When the “bubbling” method was first floated by public health officials as a relatively safe approach to socializing, the pandemic curve was flattening in Canada.
Then came the reopening of economies. Canadians returned to work, children to school, and dining on a patio and working out at a gym were once again allowed.
The “stay at home” mentality diminished, and for a variety of reasons, spikes in cases across the country have followed.
The “bubbling” or “social circles” method may have been feasible in June and July, but experts say it’s become increasingly complicated as we approach a possible second wave.
“The concept of bubbling was that you keep yourself as low risk and protect your bubble as an entirety so you can be close to people,” said Dr. Zain Chagla, an infectious disease expert with McMaster University in Hamilton.
“But the reality is there’s been an expansion of society. One person’s contacts in an individual day — even if they’re masking and doing hand hygiene — are just going up and up and up. That’s now at an intersection with rising cases and the risk of coming into contact with the virus. Those lines are getting closer together.”
Toronto poked a hole in the bubbling method on Monday.
The city’s top doctor, Dr. Eileen de Villa, recognized that it was a “sensible approach to exiting the strict isolation and restrictions of last spring,” but it no longer applies.
“In Toronto, we have to acknowledge that the extent of the infection spread and the nature of city life means that the concept of the bubble or the social circle no longer reflects the circumstances in which we live,” she said.
“With reopening and the return to school, times have changed. And that is what you need to think about before you make a decision to go anywhere.”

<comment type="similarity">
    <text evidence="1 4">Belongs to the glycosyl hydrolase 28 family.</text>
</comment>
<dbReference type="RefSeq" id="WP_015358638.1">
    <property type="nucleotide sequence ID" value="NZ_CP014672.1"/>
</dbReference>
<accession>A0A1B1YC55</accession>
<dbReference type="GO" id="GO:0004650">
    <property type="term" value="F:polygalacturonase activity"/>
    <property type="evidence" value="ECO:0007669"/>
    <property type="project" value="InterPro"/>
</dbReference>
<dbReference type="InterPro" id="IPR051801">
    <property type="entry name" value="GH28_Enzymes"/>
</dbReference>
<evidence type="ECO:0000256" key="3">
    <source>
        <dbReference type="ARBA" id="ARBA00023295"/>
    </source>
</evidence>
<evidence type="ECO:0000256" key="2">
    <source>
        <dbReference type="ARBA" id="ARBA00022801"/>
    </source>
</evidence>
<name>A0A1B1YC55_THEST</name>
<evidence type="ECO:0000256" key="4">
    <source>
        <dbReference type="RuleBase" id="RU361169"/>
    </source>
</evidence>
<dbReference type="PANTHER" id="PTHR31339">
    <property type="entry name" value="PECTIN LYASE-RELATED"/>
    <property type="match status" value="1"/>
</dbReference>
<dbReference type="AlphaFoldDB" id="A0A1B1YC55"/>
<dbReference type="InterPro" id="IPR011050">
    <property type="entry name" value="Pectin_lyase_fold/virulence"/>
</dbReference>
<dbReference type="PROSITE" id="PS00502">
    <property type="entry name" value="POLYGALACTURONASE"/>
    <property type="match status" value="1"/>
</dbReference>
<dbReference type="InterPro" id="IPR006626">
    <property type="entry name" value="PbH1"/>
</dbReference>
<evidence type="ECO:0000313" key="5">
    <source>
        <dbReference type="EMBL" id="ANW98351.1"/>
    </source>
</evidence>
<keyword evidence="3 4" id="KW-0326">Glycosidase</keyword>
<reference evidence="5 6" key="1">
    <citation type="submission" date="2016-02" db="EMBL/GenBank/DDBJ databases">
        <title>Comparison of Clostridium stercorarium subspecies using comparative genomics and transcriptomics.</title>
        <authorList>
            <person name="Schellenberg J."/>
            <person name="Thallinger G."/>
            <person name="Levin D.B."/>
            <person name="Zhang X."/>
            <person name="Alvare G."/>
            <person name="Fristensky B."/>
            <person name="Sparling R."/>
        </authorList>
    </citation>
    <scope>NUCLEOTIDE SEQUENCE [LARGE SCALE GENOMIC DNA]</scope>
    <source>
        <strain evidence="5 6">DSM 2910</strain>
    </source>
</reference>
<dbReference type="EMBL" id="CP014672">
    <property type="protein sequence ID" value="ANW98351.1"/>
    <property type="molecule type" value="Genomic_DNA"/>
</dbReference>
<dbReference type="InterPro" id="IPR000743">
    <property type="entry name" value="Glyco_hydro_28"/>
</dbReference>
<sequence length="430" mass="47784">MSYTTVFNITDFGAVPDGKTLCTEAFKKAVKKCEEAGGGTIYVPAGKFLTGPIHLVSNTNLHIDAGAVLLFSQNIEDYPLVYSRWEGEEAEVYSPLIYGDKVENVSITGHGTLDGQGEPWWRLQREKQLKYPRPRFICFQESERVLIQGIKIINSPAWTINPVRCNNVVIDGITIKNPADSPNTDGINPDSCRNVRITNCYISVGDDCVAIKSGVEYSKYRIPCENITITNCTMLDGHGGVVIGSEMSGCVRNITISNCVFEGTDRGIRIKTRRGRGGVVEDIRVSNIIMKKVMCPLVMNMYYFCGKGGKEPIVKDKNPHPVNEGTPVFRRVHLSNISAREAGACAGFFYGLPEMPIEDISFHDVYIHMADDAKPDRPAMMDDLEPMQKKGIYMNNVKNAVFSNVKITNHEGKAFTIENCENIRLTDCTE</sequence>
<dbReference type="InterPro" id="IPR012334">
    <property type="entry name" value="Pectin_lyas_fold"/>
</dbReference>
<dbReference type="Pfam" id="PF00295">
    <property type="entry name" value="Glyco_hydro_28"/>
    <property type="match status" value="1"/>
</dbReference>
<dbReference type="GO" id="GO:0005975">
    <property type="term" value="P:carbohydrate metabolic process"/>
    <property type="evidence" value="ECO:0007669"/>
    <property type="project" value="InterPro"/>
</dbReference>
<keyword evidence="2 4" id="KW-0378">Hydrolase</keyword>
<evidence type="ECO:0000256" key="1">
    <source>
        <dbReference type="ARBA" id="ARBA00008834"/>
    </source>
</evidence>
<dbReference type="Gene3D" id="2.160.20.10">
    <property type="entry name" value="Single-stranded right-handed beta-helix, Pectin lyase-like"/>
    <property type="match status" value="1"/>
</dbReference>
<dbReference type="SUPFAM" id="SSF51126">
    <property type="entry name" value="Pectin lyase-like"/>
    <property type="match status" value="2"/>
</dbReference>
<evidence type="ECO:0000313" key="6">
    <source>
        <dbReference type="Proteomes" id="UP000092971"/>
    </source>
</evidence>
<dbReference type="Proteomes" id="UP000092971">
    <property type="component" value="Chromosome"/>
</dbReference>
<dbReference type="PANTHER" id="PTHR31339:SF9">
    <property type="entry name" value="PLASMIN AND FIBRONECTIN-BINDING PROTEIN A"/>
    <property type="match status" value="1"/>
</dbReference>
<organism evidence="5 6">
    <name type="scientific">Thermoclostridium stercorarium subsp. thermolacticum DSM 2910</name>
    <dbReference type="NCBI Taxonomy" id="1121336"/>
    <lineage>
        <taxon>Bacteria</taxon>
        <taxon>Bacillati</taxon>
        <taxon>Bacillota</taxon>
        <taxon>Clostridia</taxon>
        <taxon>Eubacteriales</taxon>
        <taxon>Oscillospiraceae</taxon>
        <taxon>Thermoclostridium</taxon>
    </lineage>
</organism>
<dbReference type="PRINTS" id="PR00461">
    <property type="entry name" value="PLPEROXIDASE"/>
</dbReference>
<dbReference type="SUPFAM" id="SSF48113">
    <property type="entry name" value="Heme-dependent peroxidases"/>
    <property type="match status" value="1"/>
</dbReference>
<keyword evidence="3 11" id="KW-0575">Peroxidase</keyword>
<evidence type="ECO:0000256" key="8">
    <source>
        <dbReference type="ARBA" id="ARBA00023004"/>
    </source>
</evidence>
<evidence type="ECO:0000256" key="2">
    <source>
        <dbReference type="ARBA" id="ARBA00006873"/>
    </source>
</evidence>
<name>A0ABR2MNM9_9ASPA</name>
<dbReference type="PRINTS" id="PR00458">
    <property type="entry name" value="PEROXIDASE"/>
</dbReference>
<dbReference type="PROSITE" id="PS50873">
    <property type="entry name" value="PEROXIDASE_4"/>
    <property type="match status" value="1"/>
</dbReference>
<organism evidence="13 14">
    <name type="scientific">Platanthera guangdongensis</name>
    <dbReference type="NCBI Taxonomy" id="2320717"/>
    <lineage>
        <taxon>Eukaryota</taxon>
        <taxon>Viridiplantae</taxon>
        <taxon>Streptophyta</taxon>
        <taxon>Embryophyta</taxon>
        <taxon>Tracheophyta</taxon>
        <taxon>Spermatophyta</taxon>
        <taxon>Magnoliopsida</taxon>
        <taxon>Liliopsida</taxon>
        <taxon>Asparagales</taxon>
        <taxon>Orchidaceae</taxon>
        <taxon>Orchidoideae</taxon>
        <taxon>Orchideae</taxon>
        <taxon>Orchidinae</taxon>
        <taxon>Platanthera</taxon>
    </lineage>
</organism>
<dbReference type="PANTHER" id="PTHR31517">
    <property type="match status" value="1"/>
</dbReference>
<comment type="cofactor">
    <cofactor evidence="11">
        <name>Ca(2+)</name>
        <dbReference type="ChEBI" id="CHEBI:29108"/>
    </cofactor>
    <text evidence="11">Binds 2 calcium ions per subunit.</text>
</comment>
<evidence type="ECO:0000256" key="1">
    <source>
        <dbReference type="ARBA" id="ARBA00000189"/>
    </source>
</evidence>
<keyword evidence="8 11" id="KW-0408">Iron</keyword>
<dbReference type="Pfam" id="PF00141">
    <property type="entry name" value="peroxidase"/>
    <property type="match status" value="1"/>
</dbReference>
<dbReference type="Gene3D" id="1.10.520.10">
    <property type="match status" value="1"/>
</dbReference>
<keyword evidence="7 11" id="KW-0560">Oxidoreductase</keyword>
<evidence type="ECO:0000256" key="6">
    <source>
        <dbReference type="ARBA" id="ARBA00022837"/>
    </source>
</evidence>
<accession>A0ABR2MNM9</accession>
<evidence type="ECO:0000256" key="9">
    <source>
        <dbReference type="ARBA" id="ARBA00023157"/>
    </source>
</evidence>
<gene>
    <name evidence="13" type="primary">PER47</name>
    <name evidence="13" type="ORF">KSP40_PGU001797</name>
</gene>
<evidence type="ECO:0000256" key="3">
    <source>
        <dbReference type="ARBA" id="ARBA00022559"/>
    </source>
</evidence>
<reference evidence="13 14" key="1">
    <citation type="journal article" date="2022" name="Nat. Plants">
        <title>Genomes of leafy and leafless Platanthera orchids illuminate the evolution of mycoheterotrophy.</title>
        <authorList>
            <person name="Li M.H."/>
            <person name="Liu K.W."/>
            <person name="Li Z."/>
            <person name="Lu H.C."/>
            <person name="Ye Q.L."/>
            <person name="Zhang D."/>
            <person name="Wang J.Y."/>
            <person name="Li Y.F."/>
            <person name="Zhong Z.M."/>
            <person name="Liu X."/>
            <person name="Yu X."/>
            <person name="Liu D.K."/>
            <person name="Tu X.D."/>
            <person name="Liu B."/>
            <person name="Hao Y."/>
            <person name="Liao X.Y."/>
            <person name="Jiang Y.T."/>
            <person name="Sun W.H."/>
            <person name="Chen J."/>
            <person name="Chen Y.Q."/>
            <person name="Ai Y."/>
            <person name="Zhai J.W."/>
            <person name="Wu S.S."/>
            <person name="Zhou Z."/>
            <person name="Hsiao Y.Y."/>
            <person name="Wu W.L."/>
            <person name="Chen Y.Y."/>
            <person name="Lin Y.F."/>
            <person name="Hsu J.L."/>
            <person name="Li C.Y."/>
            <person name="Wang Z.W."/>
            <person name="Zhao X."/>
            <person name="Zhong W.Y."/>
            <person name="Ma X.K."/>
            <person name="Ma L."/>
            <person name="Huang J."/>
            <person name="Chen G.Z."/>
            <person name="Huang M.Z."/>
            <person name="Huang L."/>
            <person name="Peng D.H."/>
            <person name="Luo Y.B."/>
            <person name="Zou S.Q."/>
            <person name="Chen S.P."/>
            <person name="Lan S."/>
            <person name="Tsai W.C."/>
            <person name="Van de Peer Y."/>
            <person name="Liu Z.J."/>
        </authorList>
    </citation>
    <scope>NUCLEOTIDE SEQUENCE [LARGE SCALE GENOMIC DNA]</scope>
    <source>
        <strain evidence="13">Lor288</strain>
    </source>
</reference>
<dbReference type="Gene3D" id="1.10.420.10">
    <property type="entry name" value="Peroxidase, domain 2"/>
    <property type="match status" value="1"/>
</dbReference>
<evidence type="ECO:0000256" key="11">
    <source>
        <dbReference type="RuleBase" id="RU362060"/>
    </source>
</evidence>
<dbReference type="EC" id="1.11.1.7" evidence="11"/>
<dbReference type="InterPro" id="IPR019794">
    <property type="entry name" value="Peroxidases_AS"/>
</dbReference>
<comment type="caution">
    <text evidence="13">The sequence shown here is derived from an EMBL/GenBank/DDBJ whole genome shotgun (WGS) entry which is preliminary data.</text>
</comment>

It’s a different tone from exactly one month ago, when de Villa told Torontonians that it is “critical to remember you can only belong to one bubble.”
The changing directive is reflective of the changing risks, said Chagla. Low community transmission in the summertime provided a “secondary blanket” on top of protections like bubbling, he said, but now that rates are going up, that “failsafe is broken down.”
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“Every day as cases go up, the chance of someone coming into your bubble, even if they’re not entirely stuck within your household, is also going up.”
Ontario’s chief medical officer of health, Dr. David Williams, said Tuesday that the province still values the concept of social circles, but “the question is, have people maintained consistency?”
Differences by province
The method has operated under different titles and rules across Canada.
Atlantic Canada was the first to roll out the relaxed restriction, allowing two households to link under a “family bubble” or “double bubble.”
In Ontario, “social circles” allow up to 10 people to gather without the usual precautions in place. Those who make up your circle — whether that be family, friends or neighbours — must agree to only socialize with each other.
Quebec never outrightly used the bubble method, but focused on social gathering limits. However, since the dramatic rise in cases in recent weeks, the province is now asking people in three hard-hit regions to not socialize with anyone outside their household.
Social circles have fluctuated in British Columbia, where the “bubble” guidelines now encourage people to try and limit their group to six people.